Is the UK government making a pigs ear out of Brexit?

At the beginning of November 2018, things are changing fast: it seems that parties are now willing to compromise a bit.

From what we can understand from the rumors spilling from Downing Street (caveat emptor, as everything can change in 24h), post Brexit the UK will stop freedom of movement and (possibly) ECJ jurisdiction.

By giving up voice, vote and veto (and still paying considerable amount to the EU budget), the UK is allowed a sort of (very painful and expensive) cherry-picking (ie. it will still be — fully as a EU rule-taker — in the custom union for goods and, possibly in the future, for services under a new Canada-style FTA): in these strange days, this by itself will be a heralded as victory by Brexiters.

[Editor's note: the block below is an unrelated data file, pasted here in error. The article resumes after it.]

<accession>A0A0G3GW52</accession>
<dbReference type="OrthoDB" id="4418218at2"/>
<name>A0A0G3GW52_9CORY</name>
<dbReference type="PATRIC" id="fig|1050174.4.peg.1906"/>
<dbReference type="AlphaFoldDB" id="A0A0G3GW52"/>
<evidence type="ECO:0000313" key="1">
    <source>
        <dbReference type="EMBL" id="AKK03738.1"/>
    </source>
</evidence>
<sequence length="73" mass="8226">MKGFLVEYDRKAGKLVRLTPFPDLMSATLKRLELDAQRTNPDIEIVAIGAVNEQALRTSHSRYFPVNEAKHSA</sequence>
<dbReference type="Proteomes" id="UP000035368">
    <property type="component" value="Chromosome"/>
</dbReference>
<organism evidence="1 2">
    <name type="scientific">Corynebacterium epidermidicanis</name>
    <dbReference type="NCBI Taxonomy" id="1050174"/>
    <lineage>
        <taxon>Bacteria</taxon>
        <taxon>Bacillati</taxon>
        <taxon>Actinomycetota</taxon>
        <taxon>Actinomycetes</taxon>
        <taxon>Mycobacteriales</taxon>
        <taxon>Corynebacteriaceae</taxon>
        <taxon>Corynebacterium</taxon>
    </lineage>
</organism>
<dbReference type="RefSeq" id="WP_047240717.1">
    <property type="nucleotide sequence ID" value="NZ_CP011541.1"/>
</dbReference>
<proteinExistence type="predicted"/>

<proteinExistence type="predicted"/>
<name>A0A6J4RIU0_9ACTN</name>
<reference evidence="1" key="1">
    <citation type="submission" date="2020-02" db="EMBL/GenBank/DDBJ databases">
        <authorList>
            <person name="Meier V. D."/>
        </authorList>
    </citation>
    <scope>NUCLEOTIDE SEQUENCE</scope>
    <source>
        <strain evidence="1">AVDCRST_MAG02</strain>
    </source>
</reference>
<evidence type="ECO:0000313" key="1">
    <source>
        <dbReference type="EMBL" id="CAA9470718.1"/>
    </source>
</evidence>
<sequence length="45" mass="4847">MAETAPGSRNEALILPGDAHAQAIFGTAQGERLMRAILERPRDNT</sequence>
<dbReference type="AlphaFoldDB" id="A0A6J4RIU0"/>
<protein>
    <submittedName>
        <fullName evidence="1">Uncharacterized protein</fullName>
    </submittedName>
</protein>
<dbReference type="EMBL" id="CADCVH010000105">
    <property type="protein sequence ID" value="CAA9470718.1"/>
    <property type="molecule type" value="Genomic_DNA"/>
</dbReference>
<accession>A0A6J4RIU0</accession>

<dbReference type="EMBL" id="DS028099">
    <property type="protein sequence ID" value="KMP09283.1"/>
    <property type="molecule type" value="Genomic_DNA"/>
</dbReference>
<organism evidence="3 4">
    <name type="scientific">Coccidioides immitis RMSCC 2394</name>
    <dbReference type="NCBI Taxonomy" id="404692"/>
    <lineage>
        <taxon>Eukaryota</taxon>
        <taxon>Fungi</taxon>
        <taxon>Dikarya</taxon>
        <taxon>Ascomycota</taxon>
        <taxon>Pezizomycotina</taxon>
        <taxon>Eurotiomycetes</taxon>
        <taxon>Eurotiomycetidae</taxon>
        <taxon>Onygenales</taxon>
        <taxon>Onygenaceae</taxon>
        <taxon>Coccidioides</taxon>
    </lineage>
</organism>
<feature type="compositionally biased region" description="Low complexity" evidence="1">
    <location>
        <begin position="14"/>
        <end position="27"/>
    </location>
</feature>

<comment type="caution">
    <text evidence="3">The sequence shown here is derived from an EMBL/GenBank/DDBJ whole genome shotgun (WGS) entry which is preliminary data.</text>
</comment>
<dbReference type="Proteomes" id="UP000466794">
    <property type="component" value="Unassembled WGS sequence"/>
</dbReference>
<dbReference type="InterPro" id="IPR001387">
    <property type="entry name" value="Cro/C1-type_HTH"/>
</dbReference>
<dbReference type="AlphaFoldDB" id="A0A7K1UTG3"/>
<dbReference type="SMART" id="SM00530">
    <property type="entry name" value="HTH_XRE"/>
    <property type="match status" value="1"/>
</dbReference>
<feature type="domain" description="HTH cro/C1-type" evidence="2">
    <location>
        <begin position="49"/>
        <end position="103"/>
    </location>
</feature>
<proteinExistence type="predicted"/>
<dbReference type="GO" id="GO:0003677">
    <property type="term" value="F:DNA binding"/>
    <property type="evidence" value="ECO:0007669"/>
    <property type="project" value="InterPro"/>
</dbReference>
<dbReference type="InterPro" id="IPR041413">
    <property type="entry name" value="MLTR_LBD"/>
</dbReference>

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Can a Brexit supporter give me one definite advantage of leaving the largest trading bloc in the world?

I am not a Brexit supporter but I spoke with a few of them (all living and working in London, most of them working in law firms and investment banks: the situation elsewhere may well be completely different).

They gave me this explanation: Continue reading “Can a Brexit supporter give me one definite advantage of leaving the largest trading bloc in the world?”

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